Social media's key role in persecution of India's Christians

Social media plays a key role in the persecution of India’s Christians, say researchers, and the international community, financial institutions, and technology companies all have an important role to play in bringing it to an end.

Their work – detailed in the new Open Doors’ Destructive Lies report – shows how social media functions within a wider, state-sanctioned cycle of prejudice, discrimination, and violence directed towards Indian Christians and Muslims.

Persecution in India

One way this occurs is when vigilante groups post their violent attacks on Christians or Muslims in social media groups, where they are, in turn, lauded as protectors of Hinduism. Then, as news of the attacks and the footage itself spreads, others who are part of religious minorities are afraid to practise their faith.

These attacks also reinforce the (often legitimate) belief that the police will not protect religious minorities.

Finally, mainstream media institutions feature reports on the attacks – generally not condemning them or featuring the stories of victims – taking the opportunity to ingratiate themselves to the Hindutva and Hindu Far-Right fraternity.

Hindu vigilantes in Karnataka disrupt Christian prayer meetings accusing pastors of conversion, share the video on social media, further fueling discriminatory and inciting speech in the comments section. Source: Destructive Lies report, Appendix 2.

Another way social media is used is to spread prejudiced propaganda about Christians and Muslims.

“We have gathered evidence to suggest that while numbers of Christians and Muslims have participated whole-heartedly in relief work both in separate organizations and alongside some Hindu and Sikh peers, the volume and types of disinformation against these communities continue to rise and multiply,” the Destructive Lies report says.

“Images and tropes involving the denigration of Muslims and Christians, particularly a refusal to receive blood from transfusions given by them, refusal to be treated by Muslim doctors, a repeated connection of them and their faith habits of prayer and worship with the spread of the virus, accusations that they deliberately infect Hindus and more, appear repeatedly on mainstream and social media platforms and apps, and only a small number of these are ever retracted or taken down.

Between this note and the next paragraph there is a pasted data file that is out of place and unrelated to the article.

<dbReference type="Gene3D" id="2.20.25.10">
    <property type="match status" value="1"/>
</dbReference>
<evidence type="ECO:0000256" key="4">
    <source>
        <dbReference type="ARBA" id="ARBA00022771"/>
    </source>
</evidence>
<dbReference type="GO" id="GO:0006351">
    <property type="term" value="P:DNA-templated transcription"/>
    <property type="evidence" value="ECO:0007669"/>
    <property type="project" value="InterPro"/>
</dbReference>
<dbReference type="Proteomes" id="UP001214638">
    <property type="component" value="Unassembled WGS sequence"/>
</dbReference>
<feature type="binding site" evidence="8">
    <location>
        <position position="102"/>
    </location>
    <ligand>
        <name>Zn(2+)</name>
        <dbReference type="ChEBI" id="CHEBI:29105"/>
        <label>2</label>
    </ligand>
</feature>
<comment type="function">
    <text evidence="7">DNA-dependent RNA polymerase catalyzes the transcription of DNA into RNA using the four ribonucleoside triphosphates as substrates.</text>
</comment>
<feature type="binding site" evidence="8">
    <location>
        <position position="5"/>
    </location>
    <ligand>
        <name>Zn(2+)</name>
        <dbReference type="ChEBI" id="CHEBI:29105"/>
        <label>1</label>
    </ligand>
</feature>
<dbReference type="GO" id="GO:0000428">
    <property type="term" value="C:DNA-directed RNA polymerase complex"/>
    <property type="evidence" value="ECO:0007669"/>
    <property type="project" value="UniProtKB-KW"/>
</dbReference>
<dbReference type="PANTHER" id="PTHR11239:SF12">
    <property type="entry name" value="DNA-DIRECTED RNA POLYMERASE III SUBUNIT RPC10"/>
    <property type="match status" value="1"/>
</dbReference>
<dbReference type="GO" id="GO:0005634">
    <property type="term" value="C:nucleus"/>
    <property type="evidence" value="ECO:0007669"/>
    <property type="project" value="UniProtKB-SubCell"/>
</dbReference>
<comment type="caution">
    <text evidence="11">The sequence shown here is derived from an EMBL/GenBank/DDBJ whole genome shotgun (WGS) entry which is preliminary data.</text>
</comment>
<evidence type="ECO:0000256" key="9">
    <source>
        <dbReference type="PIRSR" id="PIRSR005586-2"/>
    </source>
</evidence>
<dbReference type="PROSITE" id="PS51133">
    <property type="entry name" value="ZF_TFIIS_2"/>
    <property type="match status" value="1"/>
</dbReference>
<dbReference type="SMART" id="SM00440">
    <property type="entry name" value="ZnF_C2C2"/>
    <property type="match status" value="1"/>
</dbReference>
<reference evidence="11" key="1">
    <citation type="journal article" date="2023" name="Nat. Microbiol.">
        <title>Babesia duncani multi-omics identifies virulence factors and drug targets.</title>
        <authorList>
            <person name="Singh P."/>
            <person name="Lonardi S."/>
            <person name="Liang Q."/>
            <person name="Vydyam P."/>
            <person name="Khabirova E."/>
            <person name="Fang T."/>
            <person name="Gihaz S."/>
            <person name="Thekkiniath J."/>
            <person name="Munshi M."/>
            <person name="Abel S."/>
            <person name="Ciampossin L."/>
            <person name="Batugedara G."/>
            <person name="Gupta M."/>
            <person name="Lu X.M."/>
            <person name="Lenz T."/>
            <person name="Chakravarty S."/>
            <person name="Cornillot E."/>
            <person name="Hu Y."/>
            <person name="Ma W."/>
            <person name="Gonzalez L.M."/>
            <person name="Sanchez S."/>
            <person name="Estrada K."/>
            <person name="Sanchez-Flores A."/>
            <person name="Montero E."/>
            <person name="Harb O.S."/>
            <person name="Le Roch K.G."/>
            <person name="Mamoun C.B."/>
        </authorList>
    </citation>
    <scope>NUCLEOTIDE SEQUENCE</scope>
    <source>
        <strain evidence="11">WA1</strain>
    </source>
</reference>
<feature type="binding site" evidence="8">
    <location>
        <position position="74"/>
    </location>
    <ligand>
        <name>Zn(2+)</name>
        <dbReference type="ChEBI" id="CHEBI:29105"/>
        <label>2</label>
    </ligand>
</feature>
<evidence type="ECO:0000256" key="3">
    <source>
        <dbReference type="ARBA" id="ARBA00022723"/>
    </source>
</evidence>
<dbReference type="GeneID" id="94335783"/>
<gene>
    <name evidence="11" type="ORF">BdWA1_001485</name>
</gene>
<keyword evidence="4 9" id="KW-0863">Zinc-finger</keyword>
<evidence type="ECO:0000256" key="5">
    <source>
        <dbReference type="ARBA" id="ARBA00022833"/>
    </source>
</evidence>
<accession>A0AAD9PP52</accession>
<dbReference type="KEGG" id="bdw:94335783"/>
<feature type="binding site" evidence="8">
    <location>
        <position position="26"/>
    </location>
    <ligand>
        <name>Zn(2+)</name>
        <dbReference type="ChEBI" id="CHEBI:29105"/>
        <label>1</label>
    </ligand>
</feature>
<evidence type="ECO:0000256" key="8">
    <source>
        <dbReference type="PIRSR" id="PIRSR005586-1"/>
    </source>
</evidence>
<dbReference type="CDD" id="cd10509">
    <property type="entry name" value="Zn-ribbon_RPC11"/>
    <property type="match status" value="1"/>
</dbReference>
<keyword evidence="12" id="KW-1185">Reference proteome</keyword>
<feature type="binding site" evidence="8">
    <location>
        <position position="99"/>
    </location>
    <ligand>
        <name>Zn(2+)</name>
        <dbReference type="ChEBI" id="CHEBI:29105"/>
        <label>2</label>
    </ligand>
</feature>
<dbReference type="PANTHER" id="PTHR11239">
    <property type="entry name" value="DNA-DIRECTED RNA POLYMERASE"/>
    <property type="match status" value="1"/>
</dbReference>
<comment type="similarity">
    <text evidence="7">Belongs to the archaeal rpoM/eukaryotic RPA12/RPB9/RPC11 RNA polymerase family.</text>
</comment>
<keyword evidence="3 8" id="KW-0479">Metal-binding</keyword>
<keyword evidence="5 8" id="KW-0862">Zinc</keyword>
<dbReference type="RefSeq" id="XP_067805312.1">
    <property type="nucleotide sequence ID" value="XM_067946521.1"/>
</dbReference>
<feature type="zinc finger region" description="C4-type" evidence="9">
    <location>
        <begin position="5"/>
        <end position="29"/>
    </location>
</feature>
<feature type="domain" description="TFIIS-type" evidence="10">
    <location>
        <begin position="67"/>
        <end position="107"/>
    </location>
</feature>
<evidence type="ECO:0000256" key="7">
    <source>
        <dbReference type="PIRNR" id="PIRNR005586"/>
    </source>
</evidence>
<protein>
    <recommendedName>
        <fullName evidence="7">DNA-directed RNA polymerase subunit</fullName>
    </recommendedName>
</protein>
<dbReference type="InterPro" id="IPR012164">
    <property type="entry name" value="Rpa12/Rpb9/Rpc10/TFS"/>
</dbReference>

“Meanwhile, the vigilante mob lynchings and attacks, state harassment, attempts to drive Muslims and Christians from their land and their homes, and censorship have not lessened, but are rather metamorphosing in new and disturbing ways.”

In the transcript of an interview obtained by Eternity, one of the report’s authors (who has chosen to remain anonymous for safety reasons) said the problem of religious minorities’ persecution in India was “a deep deterioration and corruption in the official state machinery.” (Eternity has reported on other aspects of the report here and here.)

Yet the researcher highlighted “one of the more urgent” recommendations made in the report – eliminating the role of social media.

How? Researchers say technology companies and people with power within social media networks – both groups that are clearly independent of government control – need to step up and clamp down on posts that target religious minorities.

More specifically, Destructive Lies outlines 7 recommendations for the international community and international financial organisations, along with a further 8 recommendations for social media corporations and media outlets.

These include training human moderators and AI to identify content and groups that target religious minorities and ensure its prompt removal.

See pages 12 and 13 of Destructive Lies for the full list of recommendations.